Published on Academy of American Poets (https://poets.org)


Filling Station

Oh, but it is dirty!
—this little filling station, 
oil-soaked, oil-permeated 
to a disturbing, over-all 
black translucency. 
Be careful with that match!

Father wears a dirty, 
oil-soaked monkey suit 
that cuts him under the arms, 
and several quick and saucy 
and greasy sons assist him 
(it's a family filling station), 
all quite thoroughly dirty.

Do they live in the station? 
It has a cement porch 
behind the pumps, and on it 
a set of crushed and grease-
impregnated wickerwork; 
on the wicker sofa 
a dirty dog, quite comfy.

Some comic books provide 
the only note of color—
of certain color. They lie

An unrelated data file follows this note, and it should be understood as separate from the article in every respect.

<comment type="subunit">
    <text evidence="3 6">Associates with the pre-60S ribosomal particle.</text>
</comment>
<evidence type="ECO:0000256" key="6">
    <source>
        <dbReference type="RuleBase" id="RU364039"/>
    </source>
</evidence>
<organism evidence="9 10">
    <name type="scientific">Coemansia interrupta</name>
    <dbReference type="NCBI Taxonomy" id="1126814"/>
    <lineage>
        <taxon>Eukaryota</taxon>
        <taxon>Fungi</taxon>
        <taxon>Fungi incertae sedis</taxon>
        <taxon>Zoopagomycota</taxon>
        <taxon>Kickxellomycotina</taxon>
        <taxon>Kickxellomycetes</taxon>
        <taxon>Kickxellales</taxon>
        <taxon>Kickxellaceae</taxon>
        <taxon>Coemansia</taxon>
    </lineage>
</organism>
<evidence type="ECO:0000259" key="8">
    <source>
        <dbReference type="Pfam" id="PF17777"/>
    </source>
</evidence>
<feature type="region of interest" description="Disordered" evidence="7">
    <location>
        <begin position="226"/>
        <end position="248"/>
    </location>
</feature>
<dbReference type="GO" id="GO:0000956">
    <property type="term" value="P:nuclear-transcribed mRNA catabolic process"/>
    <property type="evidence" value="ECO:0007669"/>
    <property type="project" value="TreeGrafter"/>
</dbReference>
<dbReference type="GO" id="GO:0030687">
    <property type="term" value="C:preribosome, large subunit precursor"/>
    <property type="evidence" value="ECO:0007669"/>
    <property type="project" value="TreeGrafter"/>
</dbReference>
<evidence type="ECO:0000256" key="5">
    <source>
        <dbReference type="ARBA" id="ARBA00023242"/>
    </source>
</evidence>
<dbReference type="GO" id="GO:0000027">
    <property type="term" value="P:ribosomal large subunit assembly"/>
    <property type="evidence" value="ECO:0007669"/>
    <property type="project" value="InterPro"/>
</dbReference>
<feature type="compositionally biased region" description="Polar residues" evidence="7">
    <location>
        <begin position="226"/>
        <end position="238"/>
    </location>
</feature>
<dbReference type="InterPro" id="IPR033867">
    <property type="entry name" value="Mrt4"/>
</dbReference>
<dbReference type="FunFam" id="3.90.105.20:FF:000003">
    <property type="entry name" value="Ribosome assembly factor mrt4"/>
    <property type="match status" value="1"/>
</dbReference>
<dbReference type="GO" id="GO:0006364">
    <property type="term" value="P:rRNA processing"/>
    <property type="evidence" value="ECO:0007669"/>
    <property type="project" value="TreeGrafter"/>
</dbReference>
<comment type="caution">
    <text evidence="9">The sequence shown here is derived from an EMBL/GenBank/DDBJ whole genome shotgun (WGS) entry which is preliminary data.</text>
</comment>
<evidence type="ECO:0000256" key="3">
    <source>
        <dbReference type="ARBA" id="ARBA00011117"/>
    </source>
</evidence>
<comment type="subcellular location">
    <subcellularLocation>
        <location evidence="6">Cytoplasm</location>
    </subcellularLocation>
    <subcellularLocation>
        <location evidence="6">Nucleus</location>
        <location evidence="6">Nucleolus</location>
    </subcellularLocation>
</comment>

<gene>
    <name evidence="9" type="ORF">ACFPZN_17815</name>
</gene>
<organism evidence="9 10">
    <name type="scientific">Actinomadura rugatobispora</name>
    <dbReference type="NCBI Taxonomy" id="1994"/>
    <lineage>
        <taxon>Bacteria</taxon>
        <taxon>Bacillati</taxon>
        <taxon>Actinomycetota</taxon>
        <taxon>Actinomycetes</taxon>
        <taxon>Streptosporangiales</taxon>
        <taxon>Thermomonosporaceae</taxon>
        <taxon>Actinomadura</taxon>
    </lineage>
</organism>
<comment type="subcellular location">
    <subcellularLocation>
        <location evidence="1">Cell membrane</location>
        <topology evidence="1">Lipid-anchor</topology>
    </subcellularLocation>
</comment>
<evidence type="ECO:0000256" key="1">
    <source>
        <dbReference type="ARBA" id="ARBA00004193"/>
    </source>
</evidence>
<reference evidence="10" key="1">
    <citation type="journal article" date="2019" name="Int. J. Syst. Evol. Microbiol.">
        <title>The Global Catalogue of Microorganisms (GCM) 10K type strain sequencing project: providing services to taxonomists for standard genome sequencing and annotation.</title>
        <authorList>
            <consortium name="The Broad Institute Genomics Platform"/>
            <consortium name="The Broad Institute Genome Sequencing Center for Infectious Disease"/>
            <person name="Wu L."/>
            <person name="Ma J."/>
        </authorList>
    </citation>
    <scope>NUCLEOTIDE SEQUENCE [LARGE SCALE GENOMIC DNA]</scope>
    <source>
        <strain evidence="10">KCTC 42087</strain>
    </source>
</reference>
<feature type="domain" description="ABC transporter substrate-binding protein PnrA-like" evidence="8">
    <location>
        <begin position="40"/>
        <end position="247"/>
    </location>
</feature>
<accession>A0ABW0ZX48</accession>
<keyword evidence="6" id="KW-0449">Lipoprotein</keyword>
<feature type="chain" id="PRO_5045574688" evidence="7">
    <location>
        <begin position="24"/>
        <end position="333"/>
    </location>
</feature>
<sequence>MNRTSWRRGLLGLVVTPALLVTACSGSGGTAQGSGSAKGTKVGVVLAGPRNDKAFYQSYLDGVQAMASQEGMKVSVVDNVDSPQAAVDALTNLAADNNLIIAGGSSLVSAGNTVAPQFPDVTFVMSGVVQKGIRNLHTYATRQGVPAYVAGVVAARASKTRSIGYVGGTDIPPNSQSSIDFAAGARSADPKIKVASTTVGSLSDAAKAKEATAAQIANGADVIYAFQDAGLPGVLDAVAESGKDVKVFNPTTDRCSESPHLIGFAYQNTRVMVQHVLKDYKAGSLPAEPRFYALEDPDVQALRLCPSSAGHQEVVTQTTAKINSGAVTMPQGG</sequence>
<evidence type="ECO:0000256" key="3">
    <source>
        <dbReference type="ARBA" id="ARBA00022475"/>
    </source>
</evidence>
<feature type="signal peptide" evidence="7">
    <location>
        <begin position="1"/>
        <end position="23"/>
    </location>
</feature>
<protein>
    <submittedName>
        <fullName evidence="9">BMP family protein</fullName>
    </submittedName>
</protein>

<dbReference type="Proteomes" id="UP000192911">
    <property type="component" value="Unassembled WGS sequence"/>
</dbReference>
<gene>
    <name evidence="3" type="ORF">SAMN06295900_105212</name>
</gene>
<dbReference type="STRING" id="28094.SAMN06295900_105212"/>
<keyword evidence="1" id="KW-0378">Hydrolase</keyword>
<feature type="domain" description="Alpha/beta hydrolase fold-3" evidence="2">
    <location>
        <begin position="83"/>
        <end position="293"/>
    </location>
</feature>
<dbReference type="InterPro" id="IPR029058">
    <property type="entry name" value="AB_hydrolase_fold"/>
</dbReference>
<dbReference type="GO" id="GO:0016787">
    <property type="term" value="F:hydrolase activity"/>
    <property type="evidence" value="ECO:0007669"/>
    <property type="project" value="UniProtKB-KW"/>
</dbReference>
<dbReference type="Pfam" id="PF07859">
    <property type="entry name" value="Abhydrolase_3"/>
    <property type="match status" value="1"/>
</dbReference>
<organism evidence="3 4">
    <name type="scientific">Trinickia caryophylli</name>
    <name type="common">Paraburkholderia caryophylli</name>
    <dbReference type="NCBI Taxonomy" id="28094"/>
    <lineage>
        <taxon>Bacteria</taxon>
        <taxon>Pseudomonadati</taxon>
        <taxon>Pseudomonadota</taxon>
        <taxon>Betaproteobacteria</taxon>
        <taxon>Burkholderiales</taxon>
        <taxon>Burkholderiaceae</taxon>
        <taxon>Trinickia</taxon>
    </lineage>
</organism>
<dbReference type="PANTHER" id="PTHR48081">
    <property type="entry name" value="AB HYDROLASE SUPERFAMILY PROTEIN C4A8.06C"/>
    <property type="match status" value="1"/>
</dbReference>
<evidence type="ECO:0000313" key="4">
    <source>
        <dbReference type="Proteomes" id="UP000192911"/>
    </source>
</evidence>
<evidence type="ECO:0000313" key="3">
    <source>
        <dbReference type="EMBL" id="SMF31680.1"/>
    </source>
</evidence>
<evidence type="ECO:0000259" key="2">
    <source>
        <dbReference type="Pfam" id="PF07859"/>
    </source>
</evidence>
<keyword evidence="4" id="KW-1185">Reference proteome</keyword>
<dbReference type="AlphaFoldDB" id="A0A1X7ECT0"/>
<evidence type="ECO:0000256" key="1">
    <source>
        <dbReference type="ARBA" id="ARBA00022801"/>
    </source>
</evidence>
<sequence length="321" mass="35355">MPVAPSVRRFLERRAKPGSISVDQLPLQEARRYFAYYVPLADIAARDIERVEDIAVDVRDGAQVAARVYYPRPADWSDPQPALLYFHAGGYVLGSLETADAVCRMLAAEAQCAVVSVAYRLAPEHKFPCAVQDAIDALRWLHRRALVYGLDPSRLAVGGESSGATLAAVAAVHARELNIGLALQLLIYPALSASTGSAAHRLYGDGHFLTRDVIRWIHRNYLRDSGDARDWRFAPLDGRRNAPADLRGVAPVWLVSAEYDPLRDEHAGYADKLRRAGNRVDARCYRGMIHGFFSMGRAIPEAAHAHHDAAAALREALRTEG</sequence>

upon a big dim doily 
draping a taboret 
(part of the set), beside 
a big hirsute begonia.

Why the extraneous plant? 
Why the taboret? 
Why, oh why, the doily? 
(Embroidered in daisy stitch 
with marguerites, I think, 
and heavy with gray crochet.)

Somebody embroidered the doily. 
Somebody waters the plant, 
or oils it, maybe. Somebody 
arranges the rows of cans 
so that they softly say:
ESSO—SO—SO—SO
to high-strung automobiles. 
Somebody loves us all.

Credit


Used by permission of Farrar, Straus & Giroux, Inc. "Filling Station" from The Complete Poems 1927-1979 by Elizabeth Bishop. Copyright © 1979, 1983 by Alice Helen Methfessel.

Author


Elizabeth Bishop

The technical brilliance and formal variety of Elizabeth Bishop's work—rife with precise and true-to-life images—helped establish her as a major force in contemporary literature.

Date Published: 1979-01-01

Source URL: https://poets.org/poem/filling-station